You will very likely go mad during your first beer’s fermentation, the fifth essential step in brewing beer. Don’t feel bad if you do: It happens to all of us.
You will probably wonder whether you did something wrong if the airlock doesn’t commence bubbling within a few hours of your having pitched yeast. Or you might open the lid after a week, find yourself horrified at the ring of goop lining the fermentor, and wonder if your beer has become infected.
There’s a reason that Charlie Papazian, author of The Complete Joy of Homebrewing, instructs readers, “Relax. Don’t worry. Have a homebrew (RDWHAHB).” All of your instincts are to become alarmed and anxious, but part of the journey that is homebrewing is heeding the advice of such legends as Papazian and Matisse.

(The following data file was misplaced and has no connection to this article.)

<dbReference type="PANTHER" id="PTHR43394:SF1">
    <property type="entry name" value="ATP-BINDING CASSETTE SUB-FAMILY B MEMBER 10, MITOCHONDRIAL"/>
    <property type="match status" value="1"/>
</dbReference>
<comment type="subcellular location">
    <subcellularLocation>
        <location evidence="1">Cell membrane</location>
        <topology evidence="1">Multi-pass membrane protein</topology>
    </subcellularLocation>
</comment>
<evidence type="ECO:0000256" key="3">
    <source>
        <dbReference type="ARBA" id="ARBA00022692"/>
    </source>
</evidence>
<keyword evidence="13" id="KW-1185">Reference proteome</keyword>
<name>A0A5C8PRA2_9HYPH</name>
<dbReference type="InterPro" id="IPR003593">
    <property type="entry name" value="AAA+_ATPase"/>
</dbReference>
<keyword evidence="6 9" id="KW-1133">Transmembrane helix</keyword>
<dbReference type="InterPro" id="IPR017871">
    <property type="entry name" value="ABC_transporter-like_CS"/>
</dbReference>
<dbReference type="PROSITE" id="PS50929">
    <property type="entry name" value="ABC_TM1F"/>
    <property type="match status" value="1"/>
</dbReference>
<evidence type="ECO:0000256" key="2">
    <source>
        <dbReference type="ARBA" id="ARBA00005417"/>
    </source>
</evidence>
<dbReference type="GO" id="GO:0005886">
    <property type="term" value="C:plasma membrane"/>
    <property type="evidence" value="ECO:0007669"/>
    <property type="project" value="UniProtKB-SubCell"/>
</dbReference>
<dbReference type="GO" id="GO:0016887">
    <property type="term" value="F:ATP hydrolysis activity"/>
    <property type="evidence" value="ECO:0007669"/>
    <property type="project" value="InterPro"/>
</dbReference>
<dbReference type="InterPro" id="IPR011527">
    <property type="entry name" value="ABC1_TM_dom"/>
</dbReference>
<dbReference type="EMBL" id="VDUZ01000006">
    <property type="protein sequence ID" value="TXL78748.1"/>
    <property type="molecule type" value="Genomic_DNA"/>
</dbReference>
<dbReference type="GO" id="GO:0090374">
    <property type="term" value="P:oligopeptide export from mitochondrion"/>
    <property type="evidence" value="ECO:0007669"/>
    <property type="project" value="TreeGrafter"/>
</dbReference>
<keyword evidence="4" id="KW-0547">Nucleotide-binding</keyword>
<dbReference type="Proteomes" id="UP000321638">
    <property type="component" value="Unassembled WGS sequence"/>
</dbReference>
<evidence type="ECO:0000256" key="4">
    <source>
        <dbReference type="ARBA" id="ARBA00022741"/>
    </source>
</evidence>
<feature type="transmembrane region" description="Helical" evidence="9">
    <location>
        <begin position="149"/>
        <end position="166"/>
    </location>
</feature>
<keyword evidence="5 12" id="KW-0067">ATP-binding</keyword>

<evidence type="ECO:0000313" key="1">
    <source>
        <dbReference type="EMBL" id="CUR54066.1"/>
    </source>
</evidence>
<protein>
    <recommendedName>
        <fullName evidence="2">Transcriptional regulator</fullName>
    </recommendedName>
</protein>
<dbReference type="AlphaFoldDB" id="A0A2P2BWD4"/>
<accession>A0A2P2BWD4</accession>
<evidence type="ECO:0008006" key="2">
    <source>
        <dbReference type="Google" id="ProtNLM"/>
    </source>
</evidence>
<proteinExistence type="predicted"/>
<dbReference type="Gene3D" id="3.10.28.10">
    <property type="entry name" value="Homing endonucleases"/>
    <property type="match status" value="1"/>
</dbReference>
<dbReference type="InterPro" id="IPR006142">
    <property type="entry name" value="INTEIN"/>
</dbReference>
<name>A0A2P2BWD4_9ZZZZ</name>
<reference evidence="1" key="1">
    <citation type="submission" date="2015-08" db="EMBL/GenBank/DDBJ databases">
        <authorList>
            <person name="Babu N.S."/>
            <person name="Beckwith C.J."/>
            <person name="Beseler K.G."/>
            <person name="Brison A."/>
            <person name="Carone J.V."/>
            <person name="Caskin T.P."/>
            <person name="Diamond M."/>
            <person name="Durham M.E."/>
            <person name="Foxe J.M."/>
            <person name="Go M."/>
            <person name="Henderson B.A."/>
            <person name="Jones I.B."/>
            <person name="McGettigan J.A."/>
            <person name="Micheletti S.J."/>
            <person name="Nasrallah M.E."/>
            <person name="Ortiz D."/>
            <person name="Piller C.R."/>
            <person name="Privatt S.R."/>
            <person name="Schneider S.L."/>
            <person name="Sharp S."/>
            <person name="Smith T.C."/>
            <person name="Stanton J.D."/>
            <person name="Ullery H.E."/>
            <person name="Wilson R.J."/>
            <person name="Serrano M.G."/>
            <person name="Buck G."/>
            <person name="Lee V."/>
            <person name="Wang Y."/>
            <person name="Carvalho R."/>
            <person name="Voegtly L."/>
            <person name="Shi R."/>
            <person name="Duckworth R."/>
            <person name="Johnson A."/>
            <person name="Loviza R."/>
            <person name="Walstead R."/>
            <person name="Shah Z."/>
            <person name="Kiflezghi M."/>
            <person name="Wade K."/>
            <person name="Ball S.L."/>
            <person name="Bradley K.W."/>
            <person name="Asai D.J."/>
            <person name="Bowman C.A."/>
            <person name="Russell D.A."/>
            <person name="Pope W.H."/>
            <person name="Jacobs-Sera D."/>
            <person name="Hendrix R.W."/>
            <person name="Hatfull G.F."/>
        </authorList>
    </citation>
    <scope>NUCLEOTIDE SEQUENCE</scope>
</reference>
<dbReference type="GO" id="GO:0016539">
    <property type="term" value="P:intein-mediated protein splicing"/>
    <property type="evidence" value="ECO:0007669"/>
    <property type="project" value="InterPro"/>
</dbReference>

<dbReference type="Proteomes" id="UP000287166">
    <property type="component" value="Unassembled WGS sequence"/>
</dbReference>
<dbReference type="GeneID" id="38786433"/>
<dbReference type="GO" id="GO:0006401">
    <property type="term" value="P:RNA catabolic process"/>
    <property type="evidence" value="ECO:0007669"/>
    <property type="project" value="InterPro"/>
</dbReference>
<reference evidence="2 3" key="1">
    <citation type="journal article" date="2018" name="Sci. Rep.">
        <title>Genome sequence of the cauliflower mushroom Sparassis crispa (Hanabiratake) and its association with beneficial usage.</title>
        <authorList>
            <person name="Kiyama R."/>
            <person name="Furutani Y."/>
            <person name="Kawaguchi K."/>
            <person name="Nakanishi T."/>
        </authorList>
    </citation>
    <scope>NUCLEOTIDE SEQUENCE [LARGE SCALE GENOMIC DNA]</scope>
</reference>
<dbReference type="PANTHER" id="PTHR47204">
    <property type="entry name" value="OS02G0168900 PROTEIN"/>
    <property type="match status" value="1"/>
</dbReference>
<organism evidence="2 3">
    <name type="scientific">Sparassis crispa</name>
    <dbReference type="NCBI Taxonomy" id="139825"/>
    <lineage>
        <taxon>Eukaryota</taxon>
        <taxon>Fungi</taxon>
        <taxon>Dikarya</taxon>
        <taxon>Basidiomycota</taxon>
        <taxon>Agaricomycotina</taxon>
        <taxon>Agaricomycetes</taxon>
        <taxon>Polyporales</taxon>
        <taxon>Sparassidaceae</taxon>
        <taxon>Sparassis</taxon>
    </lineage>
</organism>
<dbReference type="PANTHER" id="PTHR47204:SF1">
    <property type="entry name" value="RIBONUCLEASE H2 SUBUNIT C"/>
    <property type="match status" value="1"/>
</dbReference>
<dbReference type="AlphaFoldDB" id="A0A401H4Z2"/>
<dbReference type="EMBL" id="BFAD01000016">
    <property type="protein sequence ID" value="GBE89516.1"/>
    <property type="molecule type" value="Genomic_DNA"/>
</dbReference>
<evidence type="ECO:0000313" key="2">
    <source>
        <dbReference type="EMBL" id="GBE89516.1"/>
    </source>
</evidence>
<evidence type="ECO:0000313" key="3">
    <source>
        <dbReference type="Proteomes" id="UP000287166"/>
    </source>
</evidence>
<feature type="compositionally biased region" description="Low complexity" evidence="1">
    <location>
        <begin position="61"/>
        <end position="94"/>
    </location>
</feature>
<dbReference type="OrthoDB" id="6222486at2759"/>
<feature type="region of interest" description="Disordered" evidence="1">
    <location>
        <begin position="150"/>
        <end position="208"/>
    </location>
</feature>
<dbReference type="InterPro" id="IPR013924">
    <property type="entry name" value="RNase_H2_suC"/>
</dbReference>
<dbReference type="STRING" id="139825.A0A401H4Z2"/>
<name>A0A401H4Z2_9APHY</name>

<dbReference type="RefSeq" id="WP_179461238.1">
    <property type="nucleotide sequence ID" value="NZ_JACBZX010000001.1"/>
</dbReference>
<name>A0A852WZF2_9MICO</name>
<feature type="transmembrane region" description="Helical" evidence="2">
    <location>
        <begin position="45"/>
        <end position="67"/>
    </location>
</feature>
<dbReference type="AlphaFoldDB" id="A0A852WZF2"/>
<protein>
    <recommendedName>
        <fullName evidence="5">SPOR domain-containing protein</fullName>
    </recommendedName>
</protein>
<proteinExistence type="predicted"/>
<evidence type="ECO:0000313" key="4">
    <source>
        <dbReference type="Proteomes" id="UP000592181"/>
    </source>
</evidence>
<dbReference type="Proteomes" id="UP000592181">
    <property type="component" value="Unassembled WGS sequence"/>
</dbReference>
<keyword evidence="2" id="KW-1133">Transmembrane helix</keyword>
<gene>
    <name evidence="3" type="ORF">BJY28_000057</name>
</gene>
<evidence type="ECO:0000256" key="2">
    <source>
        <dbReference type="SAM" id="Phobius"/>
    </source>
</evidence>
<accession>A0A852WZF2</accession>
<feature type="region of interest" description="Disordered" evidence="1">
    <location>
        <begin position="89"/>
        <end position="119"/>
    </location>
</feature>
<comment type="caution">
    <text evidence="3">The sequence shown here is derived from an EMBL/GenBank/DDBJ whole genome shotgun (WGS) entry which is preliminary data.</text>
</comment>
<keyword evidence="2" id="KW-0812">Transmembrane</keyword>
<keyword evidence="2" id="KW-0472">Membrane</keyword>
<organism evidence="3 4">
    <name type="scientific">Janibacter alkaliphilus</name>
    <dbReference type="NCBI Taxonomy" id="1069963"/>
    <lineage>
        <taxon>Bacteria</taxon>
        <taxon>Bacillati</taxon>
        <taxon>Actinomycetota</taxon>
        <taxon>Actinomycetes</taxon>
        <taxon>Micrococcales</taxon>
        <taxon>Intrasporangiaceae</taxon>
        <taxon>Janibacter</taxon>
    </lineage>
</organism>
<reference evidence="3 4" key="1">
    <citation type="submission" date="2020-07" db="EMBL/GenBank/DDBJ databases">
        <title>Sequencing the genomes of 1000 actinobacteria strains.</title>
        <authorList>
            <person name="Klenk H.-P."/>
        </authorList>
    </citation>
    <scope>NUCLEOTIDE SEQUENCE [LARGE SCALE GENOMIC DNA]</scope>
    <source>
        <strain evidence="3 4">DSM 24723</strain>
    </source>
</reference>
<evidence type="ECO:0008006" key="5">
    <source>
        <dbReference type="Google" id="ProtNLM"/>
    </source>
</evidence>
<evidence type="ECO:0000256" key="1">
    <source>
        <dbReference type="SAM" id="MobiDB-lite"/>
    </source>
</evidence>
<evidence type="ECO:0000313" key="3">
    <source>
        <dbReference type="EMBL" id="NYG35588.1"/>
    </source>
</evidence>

Ignore your instincts. Resist the urge to obsess over your fermenting beer. There’s virtually nothing you can do about it once fermentation starts anyway, aside from a few minor tweaks that may or may not do much. So try not to think about it.
But before you can not think about it, you need to add some yeast.